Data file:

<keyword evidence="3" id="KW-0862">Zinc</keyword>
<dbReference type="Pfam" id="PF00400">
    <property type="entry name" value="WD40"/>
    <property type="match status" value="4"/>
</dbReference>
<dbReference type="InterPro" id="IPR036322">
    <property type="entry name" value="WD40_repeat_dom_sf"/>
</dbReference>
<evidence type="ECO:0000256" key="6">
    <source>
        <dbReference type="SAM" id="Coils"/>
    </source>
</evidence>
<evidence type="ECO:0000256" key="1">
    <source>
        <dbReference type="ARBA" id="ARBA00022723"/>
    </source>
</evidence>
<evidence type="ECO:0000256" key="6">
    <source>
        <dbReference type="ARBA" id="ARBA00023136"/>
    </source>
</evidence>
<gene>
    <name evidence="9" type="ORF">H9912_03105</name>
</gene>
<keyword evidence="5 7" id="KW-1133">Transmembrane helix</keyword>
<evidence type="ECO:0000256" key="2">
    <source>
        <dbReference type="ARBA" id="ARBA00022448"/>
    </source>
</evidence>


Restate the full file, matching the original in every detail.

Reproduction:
<keyword evidence="3" id="KW-0862">Zinc</keyword>
<dbReference type="Pfam" id="PF00400">
    <property type="entry name" value="WD40"/>
    <property type="match status" value="4"/>
</dbReference>
<dbReference type="InterPro" id="IPR036322">
    <property type="entry name" value="WD40_repeat_dom_sf"/>
</dbReference>
<evidence type="ECO:0000256" key="6">
    <source>
        <dbReference type="SAM" id="Coils"/>
    </source>
</evidence>
<evidence type="ECO:0000256" key="1">
    <source>
        <dbReference type="ARBA" id="ARBA00022723"/>
    </source>
</evidence>
<evidence type="ECO:0000256" key="6">
    <source>
        <dbReference type="ARBA" id="ARBA00023136"/>
    </source>
</evidence>
<gene>
    <name evidence="9" type="ORF">H9912_03105</name>
</gene>
<keyword evidence="5 7" id="KW-1133">Transmembrane helix</keyword>
<evidence type="ECO:0000256" key="2">
    <source>
        <dbReference type="ARBA" id="ARBA00022448"/>
    </source>
</evidence>